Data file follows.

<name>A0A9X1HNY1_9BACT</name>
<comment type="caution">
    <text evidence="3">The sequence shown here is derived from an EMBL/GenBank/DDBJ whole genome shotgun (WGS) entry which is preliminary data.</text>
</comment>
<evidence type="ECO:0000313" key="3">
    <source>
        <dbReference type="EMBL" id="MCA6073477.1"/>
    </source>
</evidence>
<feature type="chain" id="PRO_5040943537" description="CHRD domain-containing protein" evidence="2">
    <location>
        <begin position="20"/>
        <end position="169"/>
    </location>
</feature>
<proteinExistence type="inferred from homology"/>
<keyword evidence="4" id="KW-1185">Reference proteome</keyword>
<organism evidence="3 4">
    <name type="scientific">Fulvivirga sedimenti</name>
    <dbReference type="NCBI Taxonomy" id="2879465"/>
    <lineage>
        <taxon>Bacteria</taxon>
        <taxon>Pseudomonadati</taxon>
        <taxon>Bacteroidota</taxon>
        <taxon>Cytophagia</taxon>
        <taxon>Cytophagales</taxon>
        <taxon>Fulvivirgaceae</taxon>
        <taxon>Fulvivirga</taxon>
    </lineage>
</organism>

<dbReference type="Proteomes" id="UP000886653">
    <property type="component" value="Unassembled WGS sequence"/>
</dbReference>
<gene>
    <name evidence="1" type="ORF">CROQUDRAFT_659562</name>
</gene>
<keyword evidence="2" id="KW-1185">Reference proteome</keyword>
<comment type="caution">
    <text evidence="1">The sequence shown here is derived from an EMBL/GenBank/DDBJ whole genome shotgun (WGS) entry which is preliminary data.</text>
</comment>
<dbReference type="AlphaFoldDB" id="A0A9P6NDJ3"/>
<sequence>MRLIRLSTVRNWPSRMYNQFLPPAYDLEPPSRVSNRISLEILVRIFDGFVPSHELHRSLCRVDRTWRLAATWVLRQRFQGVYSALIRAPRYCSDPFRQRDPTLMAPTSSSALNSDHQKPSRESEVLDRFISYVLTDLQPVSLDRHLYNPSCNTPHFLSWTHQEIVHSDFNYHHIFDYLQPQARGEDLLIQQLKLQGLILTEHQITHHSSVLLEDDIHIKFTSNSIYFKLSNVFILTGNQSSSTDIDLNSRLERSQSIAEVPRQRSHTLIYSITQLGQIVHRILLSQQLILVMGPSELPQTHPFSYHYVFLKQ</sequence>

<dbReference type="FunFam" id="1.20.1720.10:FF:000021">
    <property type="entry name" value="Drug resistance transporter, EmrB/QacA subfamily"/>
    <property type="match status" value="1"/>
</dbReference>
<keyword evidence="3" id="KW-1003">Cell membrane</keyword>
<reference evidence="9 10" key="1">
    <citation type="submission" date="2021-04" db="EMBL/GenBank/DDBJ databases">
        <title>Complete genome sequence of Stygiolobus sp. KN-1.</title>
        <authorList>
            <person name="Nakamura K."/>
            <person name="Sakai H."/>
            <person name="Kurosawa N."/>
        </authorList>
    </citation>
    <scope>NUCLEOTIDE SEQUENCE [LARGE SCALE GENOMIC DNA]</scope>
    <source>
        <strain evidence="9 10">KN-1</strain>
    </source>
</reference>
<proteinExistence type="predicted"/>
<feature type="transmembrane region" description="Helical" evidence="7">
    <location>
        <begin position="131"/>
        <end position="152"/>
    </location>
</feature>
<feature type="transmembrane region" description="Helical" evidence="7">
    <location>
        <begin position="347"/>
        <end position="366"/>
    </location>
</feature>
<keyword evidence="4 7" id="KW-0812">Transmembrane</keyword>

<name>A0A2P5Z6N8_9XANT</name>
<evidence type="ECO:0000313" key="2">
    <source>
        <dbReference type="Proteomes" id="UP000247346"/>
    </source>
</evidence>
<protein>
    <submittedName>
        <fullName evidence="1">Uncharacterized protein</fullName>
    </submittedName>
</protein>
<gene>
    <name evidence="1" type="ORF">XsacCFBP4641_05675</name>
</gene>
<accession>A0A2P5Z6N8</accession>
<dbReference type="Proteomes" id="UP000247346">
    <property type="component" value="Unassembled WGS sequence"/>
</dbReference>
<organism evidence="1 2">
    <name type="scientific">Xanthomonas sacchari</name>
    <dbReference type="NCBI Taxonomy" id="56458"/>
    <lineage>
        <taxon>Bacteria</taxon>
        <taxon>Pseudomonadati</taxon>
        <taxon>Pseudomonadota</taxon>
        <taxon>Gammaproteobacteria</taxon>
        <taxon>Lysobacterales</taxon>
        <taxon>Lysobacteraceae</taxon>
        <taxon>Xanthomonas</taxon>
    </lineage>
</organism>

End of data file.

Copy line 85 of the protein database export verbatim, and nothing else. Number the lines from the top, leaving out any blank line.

    </submittedName>